Chicago Mayoral Election
1/15/2011 – 1/23/2011
In the final weeks I added two other contenders to the analysis to see how the Twitter numbers match up with recent polls on the candidates. Additionally, I was told that Chico and Del Valle were actively using Twitter as part of their campaigns. From the breakdown, they may be actively using Twitter but they aren’t having much luck with it as a campaign tool. Here is the chart for this time frame:
Tweets about and from Rahm outnumber the rest of the candidates though he does receive a large number of negative Tweets, which are Tweets from people saying they will not vote for him. Moseley-Braun also receives a significant number of negative Tweets as well. roughly 12% of the Tweets concerning Moseley-Braun are negative compared to only 10% of the Tweets concerning Rahm. Del Valle comes in with the lowest percentage of negative Tweets at 1%. Chico has nearly 5% of his Tweets as negative.
The positive Tweets, those where individuals stated their desire to vote for the candidate, tell an interesting story. Chico has more people using Twitter to express their support of him, with 27% of the Tweets being positive. Del Valle comes in second with 24%. Rahm is at 19%. And Braun trails with nearly 12%. Compare these to the most recent poll on the candidates and it doesn’t match up.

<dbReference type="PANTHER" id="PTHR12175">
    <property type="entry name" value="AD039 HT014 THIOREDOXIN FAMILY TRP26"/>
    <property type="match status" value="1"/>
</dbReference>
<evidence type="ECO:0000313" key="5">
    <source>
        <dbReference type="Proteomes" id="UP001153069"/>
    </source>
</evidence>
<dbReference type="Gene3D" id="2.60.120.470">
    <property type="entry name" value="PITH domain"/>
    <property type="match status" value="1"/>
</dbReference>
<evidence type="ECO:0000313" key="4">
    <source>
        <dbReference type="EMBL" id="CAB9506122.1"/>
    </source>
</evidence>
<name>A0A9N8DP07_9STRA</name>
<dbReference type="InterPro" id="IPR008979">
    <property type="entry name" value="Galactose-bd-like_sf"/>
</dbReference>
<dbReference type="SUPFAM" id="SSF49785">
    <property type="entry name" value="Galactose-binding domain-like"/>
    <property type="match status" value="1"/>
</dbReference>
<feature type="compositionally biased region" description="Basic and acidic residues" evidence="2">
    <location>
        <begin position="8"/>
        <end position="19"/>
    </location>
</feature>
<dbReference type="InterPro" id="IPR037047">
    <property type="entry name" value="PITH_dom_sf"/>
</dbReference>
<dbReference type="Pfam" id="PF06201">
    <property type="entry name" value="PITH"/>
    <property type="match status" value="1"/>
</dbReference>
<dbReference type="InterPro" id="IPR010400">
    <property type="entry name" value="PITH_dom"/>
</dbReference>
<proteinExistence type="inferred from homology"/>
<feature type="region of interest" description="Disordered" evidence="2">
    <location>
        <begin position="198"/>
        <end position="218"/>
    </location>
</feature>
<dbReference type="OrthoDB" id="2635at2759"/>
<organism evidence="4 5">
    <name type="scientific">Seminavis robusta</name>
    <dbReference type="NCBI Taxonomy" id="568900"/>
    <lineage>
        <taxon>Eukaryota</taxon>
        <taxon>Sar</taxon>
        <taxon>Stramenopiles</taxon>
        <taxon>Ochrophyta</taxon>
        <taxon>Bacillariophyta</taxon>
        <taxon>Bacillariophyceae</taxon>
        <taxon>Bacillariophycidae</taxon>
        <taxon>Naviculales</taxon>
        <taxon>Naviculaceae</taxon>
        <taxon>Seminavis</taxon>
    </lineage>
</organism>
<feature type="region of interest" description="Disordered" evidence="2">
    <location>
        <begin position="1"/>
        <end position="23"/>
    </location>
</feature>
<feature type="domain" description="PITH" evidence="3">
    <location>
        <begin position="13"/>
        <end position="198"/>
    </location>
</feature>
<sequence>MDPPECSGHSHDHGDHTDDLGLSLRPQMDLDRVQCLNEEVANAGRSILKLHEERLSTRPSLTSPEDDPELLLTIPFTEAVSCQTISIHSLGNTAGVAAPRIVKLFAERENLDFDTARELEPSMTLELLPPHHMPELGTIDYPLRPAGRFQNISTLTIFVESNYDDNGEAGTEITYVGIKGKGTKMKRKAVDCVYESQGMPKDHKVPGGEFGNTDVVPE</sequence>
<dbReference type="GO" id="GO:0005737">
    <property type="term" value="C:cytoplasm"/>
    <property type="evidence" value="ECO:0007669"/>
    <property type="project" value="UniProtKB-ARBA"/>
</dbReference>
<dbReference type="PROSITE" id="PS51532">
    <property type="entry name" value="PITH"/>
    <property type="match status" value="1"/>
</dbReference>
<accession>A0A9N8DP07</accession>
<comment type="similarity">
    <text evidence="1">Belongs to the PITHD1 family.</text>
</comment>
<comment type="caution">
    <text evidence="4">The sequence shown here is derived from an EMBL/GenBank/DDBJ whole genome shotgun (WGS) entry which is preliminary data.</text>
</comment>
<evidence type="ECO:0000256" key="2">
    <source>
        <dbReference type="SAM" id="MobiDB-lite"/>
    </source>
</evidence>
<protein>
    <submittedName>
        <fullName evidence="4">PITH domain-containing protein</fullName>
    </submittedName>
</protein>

On January 20th, the Chicago Tribune along with WGN released a poll on the race which showed support for Rahm to be at 44%, Moseley-Braun was at 21%, Chico at 16% and Del Valle is at 7% with only 9% undecided. Interestingly enough, the Twitter volume for the candidates does match the support shown in the poll.
Moseley-Braun did attempt to be innovative with the use of Twitter by holding a Twitter townhall but failed to strongly promote it, adopt a hashtag for it and encourage followers to retweet. Moseley-Braun also received the support of NOW but that barely got pushed out through Twitter. That is the kind of thing the campaign staff should be mentioning at least twice a day.
Time is running short for these candidates, Rahm looks to be sealing the deal. Rahm’s campaigning at El stops in Chicago really generate a lot of Tweets, especially when he has famous people there with him. Clinton’s arrival in the city also generated a lot of talk about Rahm. Then Moseley-Braun criticized Clinton by saying he hurt the minorities of Chicago. This received a lot of discussion, neither positive or negative, but a few did take issue with it.
Del Valle, with the least amount of money and apparently a very loyal base of followers could leverage social media the best. I’d like to see him do an ‘Old Spice’ like Town Hall, taking questions from his website, Twitter, and Facebook, answering the questions on video and posting them to YouTube. Each question has the possibility of being retweeted and discussed, reaching groups of people who may be unaware of his campaign. There is risk in this strategy though, if his answers are vapid and political instead of honest and practical this could sink the campaign completely. Yet, with only 7% support, what does he really have to risk? He can be Caleb Hanie making a bold play in the 4th quarter on 4th down with a minute on the clock. In the end, even if he loses, he still looks like a leader.
Check out the full Twitter Pulse analysis here.